Democratic nominee Hillary Clinton narrowly won Oakland County in 2016, but Bouchard and Patterson both won re-election that year — Bouchard by a larger margin of 18 percentage points to Patterson's 7.5 points. Democratic Gov. Gretchen Whitmer easily won Oakland last fall.

“I think that if Mike Bouchard gets in the race, if he doesn’t clear the (GOP) field, he will beat the field pretty badly,” Mitchell said. “Mike is the real big name left in Oakland County politics now. He’s the last surviving countywide officer.”

The question for Bouchard will be whether he wants to risk his job security as sheriff, said GOP strategist John Sellek. "He could be sheriff probably forever," Sellek said.

Some of the Republicans already considering a run are “very well-known individuals that are strong fiscal conservatives” and would carry on Patterson’s legacy of low taxes but strong economic development, Raczkowski said.

The potential field includes “some names that would be very popular in Oakland County,” not only with Republicans, but with independents and even moderate Democrats, he said.

The size of the GOP field could depend on Bouchard’s decision, Sellek said.

“If Bouchard runs, probably nobody challenges him in the primary. If Bouchard doesn’t run, then it looks like the 2020 Democratic primary for president,” he said, suggesting a large field.

Bouchard is a former state lawmaker who ran for governor in 2010 but finished fourth in the GOP primary won by Rick Snyder. He also ran for U.S. Senate in 2006 but lost to incumbent Sen. Debbie Stabenow in the general election.

Former state Rep. Chuck Moss, R-Birmingham, called Patterson a “great man” and agreed there will be significant interest in replacing him.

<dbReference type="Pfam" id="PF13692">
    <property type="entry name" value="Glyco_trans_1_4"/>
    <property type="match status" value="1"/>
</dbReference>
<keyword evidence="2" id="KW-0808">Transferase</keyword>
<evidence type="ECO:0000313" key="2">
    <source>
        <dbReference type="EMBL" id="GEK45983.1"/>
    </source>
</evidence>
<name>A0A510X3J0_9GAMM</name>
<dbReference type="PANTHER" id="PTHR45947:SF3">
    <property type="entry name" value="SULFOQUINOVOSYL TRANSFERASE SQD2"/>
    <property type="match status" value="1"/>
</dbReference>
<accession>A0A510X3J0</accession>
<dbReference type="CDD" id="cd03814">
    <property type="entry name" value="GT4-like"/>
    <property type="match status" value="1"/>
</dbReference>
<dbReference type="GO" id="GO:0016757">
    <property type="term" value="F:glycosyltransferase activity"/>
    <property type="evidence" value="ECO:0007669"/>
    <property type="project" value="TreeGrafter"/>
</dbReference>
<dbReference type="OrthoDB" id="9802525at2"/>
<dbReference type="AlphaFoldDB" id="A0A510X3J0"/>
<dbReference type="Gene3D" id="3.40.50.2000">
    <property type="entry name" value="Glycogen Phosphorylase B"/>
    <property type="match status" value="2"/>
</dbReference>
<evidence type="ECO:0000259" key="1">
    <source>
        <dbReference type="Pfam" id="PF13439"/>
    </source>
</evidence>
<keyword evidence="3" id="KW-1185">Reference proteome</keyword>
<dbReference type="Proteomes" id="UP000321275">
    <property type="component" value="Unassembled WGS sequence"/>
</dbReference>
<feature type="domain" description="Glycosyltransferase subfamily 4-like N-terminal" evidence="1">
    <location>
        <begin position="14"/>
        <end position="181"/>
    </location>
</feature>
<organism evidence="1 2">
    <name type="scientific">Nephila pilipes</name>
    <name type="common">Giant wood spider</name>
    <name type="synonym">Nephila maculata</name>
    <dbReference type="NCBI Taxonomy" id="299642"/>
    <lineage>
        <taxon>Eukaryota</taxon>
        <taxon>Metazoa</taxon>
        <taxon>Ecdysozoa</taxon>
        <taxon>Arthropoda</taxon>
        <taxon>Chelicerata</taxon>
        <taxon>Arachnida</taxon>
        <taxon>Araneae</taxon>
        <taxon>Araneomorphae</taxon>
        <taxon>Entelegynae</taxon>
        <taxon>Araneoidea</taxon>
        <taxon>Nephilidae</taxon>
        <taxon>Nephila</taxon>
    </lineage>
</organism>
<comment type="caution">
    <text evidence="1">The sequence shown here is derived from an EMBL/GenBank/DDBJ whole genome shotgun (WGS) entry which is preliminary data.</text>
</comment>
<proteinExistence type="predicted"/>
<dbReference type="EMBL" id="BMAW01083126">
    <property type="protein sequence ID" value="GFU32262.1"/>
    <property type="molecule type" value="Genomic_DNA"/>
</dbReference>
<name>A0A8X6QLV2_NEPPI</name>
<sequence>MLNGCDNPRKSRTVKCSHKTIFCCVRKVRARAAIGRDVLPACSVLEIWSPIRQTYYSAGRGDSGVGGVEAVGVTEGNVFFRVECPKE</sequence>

“This will probably bring a lot of people out,” Moss said. “I can tell you right now I’m not a candidate.”

The county has gone blue in recent years, but the former lawmaker questioned whether that was the result of wave election dynamics or a permanent shift.

“It’s certainly not the monolithic, assumed Republican structure it once was, that’s for sure," Moss said.

Democrats see opportunity

For Democrats, Patterson’s pending departure presents an opportunity to reinforce the party’s newfound power in Oakland County.

Woodward, who is running for county executive, chairs the Oakland County Board of Commissioners, where Democrat now have their first majority since 1972. Meisner is in his third term as county treasurer and has long been considered a rising star in the party.

Both are strong candidates, Mitchell said.

In the event Patterson could not complete his term, the county board would have a chance to name a replacement, which could give Woodward the benefit of incumbency status heading into 2020, he said.

“Andy is such a strong campaigner and such a good politician that even if the commission selects Woodward, I think that Meisner would have the opportunity to beat him because he has a countywide name identification that Woodward does not have at this point,” Mitchell said.

Patterson made clear he intends to finish out his term, but his office announced a succession plan in the event it is not possible.

If a vacancy were to occur, Chief Deputy County Executive Gerald Poisson would serve as executive until the board appointed a successor. If the board did not do so within 30 days, a special election would be held at a later date.

joosting@detroitnews.com

Twitter: @jonathanoosting